An essential work for anyone interested in the society and history of modern China! The first half of the twentieth century was a period of great turmoil in China. Family, one of the most popular Chinese novels of that time, vividly reflects that turmoil and serves as a basis for understanding what followed. Written in 1931, Family has been compared to Dream of the Red Chamber for its superb portrayal of the family life and society of its time. Drawn largely from Pa Chin's own experience, Family is the story of the Kao family compound, consisting of four generations plus servants. It is essentially a picture of the conflict between old China and the new tide rising to destroy it, as manifested in the daily lives of the Kao family, and particularly the three young Kao brothers. Here we see situations that, unique as they are to the time and place of this novel, recall many circumstances of today's world: the conflict between generations and classes, ill-fated love affairs, students' political activities, and the struggle for the liberation of women. The complex passions aroused in Family and in the reader are an indication of the universality of human experience. This novel illustrates the effectiveness of fiction as a vehicle for translating the experience of one culture to another very different one.

I don't think that it's possible to order the original version online (and get it soon) outside of China. I got my version for 20 yuan in China. Got to love the book prices over there.

I guess that every Chinese who wanted to read this book has already done so, so I expect that it will be mostly learners participating in this one.

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wushijiao
It's certainly worth reading, the family are beautifully portrayed, and the descriptions of the festivals and rituals are great. The exorcism is particularly fun.

I wouldn't call it depressing. At least, i wouldn't call it utterly depressing.

I think it's also knd of a nice book to read from a historical point of view. One can really imagine what it must have felt like to be a young person back in the day when China's major institutions and ways of thinking were really starting to open up.

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Lu

I actually have the Shapiro translation, haven't read it yet though. Jia always seemed too hard, but perhaps I'll read it later then. Right now I'm too busy reading other stuff (this is the first time since high school that I have to read certain books, and even in high school I mostly got around that by reading only what I wanted to read anyway...).

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Shadowdh

HI all, as the exam period is upon us (woo... hoo :cry:) I might not get to this book (like I have ever managed to read a full BOTM) but its stored for later reading... with that in Mind I have made a .doc copy and a .txt copy (UTF8) so those who wish to view it on pc/ppc etc can do so... It doesnt look too difficult so I might read it in conjunction with the many articles on immigration, environment and security (personal) I have to read for the exams... woo... ah sod it...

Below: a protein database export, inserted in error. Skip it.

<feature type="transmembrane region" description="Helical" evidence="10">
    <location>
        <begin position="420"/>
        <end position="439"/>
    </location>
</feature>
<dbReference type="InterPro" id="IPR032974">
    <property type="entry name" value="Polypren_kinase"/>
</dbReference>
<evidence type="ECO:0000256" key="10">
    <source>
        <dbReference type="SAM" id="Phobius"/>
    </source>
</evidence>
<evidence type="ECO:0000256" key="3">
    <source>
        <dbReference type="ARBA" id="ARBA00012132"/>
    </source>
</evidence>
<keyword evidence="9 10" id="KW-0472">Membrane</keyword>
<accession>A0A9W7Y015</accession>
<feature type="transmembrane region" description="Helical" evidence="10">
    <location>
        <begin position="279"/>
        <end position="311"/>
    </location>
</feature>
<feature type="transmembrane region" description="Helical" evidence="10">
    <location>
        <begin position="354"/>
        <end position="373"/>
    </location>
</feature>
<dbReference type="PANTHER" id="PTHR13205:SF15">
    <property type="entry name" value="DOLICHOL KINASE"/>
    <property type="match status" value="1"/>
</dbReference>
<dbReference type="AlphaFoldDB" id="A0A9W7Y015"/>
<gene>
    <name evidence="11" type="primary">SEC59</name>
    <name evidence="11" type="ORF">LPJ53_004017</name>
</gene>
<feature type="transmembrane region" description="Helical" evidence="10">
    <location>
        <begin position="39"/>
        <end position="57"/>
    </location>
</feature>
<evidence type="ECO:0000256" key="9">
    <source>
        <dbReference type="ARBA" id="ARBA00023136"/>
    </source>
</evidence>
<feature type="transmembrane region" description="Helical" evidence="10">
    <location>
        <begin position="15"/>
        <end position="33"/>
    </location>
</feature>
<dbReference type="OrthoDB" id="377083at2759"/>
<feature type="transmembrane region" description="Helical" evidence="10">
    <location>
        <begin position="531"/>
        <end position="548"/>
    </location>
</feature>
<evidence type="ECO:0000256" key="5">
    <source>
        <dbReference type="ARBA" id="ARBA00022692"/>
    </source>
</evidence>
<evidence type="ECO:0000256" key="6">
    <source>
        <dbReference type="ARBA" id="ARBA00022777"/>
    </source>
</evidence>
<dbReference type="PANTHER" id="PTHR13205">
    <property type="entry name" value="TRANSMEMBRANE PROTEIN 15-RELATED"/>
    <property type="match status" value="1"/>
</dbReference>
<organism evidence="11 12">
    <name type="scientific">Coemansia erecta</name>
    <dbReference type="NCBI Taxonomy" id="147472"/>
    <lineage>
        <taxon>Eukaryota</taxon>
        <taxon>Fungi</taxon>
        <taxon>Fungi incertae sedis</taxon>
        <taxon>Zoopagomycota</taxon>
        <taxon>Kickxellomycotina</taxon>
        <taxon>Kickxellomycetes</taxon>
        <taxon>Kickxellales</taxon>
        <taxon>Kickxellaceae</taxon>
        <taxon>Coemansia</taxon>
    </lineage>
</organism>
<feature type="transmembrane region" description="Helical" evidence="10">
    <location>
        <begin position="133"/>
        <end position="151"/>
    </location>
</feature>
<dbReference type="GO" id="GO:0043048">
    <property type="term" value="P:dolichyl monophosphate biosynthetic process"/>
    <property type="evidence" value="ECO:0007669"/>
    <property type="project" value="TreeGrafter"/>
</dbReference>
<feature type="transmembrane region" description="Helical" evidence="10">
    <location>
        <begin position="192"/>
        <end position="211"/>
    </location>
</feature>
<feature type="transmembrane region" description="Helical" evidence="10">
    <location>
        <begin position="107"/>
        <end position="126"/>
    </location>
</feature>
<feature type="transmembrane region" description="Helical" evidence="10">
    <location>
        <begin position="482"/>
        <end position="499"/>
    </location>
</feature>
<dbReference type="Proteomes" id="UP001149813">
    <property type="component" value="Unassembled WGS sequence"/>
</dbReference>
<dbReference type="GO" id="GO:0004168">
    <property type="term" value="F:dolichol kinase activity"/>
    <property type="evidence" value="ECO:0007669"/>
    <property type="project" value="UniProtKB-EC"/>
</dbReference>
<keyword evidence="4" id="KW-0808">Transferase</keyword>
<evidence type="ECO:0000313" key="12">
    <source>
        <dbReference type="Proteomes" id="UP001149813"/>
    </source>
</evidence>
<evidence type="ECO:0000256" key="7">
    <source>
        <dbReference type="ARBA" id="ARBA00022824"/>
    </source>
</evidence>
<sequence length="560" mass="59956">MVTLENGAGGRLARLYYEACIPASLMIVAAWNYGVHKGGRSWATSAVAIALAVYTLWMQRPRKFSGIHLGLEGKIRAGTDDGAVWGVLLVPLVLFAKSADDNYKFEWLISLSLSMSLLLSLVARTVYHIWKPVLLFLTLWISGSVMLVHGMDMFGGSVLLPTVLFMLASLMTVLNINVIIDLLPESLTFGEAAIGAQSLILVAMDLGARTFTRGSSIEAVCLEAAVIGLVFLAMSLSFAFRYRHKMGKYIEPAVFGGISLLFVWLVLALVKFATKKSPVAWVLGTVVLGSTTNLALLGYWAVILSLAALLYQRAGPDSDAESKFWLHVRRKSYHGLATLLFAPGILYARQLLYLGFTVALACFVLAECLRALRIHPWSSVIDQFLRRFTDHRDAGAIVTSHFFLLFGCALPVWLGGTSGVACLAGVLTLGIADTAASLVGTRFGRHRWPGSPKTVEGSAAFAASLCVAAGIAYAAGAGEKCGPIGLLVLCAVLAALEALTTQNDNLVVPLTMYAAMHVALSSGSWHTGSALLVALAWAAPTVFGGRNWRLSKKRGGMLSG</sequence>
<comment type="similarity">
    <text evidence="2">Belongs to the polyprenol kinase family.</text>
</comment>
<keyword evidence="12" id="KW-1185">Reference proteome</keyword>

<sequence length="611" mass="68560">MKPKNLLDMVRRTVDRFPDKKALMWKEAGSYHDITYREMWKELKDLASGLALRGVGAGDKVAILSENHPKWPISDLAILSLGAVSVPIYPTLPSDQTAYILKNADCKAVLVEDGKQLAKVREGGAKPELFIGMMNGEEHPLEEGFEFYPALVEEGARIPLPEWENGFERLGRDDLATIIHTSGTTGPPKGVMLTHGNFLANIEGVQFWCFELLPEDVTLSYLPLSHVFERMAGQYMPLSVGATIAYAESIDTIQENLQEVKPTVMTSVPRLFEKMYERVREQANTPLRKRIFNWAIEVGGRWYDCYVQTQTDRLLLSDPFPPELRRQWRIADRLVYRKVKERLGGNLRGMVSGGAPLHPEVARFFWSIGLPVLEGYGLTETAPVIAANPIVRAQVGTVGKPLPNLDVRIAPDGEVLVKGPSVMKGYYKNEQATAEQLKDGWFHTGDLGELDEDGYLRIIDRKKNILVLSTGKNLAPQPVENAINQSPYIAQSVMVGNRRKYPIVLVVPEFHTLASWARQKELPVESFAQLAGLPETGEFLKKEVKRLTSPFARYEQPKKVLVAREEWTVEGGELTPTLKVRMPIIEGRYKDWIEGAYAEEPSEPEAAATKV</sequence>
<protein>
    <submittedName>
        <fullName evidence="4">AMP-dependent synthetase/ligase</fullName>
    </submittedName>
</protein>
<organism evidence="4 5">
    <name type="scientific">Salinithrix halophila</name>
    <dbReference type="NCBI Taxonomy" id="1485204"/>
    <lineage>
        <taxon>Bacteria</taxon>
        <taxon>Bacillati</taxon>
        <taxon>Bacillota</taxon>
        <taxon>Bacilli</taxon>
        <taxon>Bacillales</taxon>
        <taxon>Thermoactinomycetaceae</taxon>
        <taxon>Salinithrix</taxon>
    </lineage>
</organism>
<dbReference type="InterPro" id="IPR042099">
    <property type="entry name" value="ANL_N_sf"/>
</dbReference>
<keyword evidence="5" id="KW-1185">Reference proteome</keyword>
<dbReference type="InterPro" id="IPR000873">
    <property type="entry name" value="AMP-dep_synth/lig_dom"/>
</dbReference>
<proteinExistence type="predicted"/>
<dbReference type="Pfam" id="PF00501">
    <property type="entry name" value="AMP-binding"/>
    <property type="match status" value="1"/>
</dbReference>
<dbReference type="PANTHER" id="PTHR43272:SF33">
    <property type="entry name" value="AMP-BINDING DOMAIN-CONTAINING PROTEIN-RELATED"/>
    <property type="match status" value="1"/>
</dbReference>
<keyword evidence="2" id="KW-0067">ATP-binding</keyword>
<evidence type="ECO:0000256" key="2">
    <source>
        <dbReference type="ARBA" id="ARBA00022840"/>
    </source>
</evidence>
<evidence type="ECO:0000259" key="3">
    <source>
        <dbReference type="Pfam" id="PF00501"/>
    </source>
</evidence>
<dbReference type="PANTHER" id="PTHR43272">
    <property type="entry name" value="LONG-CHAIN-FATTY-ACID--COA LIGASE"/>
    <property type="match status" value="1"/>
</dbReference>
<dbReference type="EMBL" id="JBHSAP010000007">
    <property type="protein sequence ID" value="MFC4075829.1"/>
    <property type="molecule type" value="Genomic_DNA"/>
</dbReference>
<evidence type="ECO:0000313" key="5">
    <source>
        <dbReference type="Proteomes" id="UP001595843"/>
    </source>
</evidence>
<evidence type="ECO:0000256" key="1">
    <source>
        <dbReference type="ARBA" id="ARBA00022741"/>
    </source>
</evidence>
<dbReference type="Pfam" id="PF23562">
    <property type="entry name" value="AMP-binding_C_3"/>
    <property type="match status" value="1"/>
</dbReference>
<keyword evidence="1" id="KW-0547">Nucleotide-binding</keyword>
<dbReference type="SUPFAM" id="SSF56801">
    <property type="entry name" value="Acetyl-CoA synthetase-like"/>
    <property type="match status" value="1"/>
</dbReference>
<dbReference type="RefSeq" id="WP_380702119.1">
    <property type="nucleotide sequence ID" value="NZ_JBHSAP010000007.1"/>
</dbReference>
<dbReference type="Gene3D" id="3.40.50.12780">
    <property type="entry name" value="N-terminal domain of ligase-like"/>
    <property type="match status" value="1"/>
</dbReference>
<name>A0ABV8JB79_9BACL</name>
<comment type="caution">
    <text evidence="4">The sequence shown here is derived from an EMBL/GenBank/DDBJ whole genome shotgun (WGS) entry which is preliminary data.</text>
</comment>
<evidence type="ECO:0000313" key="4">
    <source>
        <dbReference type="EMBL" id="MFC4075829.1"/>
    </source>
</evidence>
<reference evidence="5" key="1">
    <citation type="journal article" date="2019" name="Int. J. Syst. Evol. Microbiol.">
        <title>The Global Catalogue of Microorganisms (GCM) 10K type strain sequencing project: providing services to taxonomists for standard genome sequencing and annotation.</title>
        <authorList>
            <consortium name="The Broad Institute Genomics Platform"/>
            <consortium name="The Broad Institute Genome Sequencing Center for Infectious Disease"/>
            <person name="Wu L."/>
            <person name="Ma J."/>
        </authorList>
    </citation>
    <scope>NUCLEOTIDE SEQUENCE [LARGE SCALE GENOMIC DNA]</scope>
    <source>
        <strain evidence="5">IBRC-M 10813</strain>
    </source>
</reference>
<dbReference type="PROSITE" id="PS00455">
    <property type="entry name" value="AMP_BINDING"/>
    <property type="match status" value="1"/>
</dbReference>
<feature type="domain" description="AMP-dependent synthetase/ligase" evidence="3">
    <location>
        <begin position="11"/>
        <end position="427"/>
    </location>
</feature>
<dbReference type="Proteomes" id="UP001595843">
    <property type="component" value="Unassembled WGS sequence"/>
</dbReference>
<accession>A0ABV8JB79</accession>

家.txt

家.doc

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randall_flagg

OK, I wasn't even aware of the fact that Tom Clancy is available in Chinese -- After all, there is a lot of Cold War anti-communism rhetoric, as far as I remember. Plus, I don't like reading works translated from English into Chinese. It just doesn't work. Tried it with Stephen King once and was hugely disappointed.

I finally managed to order 巴金 at my local library today and it should be in in a couple of days! Yeah, can't wait to get started!

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renzhe

All right!

So we're on!

I've read the foreword, which was interesting, given Ba Jin's extraordinary life. I'll start reading the book these days.

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Altair

I've read the forward and a couple of pages and was wondering if I was correctly understanding the family structure so far.

三哥、二弟、二少爷

If I call someone 三哥, does that mean that he is the third oldest of three elder brothers?

If I call someone 二弟, does that mean that he is the second oldest of two younger brothers?

If the above propositions are correct, how does 二少爷 fit in?

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imron
二少爷
This is used as a respectful term for the second eldest son of a wealthy family, usually by servants, non-family members etc. 三少爷 would be used for the third eldest, and 大少爷 for the eldest.

For the other two, if you call him 三哥, he would be your elder brother and the third eldest son in the family. If you call him 二弟, he would be your younger brother, and the second eldest son in the family.

P.S. In 家, you commonly see 二哥 and 三弟, as this is how the 2 younger brothers refer to each other.